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Emacs Lisp: browse-url Function to View URL in a Web Browser
Xah Lee, 2011-05-03
In emacs, there's a function “browse-url”. It sends a url to a web browser. You can use it like this:
The function “browse-url” is defined in 〔browse-url.el〕, which is bundled with emacs. It is used by for example “html-mode”. In that mode, you can press 【Ctrl+c Ctrl+v】 and it'll call “browse-url-of-buffer”, and view the current html file in a browser.
The “browse-url” function is very useful in your own lisp program. You can define a function with a key, so that pressing a button or clicking on url lets you view that url. For examples of how it is used, see: Emacs: Perl PHP Dictionary Wikipedia Google … Reference lookup.
Sending URL to Firefox Browser
Besides, “browse-url” and “browse-url-of-buffer”, there are several others:
(See 〔browse-url.el〕 for more.) These will use a specific web browser. However, on my Windows machine, by default the “browse-url-firefox” doesn't work because emacs doesn't know its path.
To make it work, you'll need to add Firefox executable path in emacs's “'exec-path” variable, like this:
(add-to-list 'exec-path "c:/Program Files (x86)/Mozilla Firefox/")
- Google Chrome, SPDY Protocol, Browser War II
- Opera Pain; Opera Browser Problems
- Adding Web Browser Keys to Emacs
- Web Browsers Unicode Support; Firefox 4 Sucks
In emacs, sometimes i want to sent url to a specific browser. Here's a function i defined:
(defun browse-url-of-buffer-with-firefox () "Same as `browse-url-of-buffer' but using Firefox." (interactive) (let () (require 'browse-url) ;; for the function browse-url-firefox to work, you need to have the firefox path in exec-path. e.g.: ;; (add-to-list 'exec-path "c:/Program Files (x86)/Mozilla Firefox/") (browse-url-firefox (concat "file:///" buffer-file-name)) ))
Alternative: Launching Browser by Calling Browser's Shell Command
You can also launch a browser by making a shell call. For example:
(defun browse-url-of-buffer-with-firefox () "Same as `browse-url-of-buffer' but using Firefox. You need Firefox's in the path environment variable within emacs. e.g. (setenv \"PATH\" (concat \"C:/Program Files (x86)/Mozilla Firefox/\" \";\" (getenv \"PATH\") ) )" (interactive) (let () (shell-command (concat "firefox file:///" buffer-file-name)) ))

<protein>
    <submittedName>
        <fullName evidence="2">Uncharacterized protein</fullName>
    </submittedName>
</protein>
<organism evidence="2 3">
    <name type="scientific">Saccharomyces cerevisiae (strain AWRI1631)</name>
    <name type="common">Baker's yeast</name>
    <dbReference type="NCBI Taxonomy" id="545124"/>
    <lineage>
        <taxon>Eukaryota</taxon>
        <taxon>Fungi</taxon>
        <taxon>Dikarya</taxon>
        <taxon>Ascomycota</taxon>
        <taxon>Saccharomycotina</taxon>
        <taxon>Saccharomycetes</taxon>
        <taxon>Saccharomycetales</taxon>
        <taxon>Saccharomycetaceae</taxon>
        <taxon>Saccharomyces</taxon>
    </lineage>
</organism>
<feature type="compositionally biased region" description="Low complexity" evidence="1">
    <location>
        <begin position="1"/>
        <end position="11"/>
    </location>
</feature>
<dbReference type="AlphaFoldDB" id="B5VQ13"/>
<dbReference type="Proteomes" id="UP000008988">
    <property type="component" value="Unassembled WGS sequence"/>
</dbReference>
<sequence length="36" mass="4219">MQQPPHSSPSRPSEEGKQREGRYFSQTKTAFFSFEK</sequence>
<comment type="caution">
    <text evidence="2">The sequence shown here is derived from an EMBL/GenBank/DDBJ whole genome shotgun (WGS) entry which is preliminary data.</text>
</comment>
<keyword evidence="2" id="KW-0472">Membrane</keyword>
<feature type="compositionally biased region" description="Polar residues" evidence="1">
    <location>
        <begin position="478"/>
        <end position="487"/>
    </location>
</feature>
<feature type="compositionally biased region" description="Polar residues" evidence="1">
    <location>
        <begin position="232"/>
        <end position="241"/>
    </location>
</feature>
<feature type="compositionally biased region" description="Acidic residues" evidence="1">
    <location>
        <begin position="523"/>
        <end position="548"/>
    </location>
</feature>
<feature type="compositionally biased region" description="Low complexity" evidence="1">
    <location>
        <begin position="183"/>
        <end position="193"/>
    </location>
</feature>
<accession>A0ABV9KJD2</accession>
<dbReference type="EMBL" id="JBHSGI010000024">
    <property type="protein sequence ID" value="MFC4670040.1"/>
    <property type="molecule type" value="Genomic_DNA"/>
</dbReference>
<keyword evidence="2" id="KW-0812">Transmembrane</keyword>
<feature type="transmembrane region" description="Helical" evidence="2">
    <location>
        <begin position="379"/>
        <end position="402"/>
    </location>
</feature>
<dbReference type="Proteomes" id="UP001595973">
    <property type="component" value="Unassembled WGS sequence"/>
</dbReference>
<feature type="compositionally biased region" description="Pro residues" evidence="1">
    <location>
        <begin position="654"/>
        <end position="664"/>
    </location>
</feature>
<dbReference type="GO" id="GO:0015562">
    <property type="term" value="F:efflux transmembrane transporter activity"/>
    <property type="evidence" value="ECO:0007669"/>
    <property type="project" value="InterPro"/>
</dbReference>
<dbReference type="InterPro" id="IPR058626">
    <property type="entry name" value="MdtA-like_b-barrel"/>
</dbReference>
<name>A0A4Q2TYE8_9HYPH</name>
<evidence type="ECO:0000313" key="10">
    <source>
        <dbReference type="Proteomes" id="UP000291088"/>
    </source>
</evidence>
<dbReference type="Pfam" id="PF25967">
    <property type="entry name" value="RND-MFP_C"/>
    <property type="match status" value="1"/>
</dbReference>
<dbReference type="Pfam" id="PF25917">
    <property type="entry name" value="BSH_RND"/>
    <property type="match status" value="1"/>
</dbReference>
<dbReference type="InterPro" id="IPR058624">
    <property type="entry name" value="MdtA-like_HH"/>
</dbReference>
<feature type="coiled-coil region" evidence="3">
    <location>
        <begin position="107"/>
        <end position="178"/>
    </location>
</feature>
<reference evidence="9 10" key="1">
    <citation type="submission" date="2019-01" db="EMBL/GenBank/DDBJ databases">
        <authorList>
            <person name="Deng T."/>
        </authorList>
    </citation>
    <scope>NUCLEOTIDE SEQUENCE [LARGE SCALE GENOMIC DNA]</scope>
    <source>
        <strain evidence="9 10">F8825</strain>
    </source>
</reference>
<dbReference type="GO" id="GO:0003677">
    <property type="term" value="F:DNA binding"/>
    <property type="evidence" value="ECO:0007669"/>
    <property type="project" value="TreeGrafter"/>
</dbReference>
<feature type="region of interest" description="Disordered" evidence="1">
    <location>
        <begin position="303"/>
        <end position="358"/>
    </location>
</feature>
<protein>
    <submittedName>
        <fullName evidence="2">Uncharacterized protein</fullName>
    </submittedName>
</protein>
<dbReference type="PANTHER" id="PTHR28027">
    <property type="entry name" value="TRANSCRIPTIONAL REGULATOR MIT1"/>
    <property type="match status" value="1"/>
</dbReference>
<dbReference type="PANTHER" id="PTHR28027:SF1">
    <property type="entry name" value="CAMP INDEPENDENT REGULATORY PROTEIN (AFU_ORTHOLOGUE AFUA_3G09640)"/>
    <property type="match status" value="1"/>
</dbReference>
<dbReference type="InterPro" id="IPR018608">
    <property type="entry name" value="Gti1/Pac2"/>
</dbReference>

You have to make sure that the path of firefox e.g. 〔C:/Program Files (x86)/Mozilla Firefox/〕 is in emacs's “PATH” variable. Here's a example of how to add it:
; example of setting env var named “path” by appending a new path to existing path (setenv "PATH" (concat "C:/Program Files (x86)/Mozilla Firefox/" ";" (getenv "PATH") ) )
For more detail about environment variables with emacs and Windows, see: Emacs and Microsoft Windows Tips.
Which Solution is Better?
Of these 2 solutions of launching Firefox, the one with a shell call works best for me. I have problem using the solution provided by 〔browse-url.el〕. Here's the detail.
I have my mouse setup so that when i hover the pointer over a window, that window comes to the front. (See: Windows Auto Raise ＆ Single Click to Open File.) This is a super convenient setup. It saves you many clicks when switching windows. I highly recocommended it.
However, when using the 〔browse-url.el〕 solution, when i view a url, it also for some reason moves the mouse point, so that emacs will switch me to the browser but then some other program behind it will come to the front. Very annoying. I'm not sure why emacs does that. Looking at the code of “browse-url-firefox”, it's some 49 lines, with lots of variables controlling the behavior, such as controlling whether to open in a new window or tab. It seems overkill.
With shell call, the solution is very simple. Emacs simply makes a shell call and the shell launchs the browser.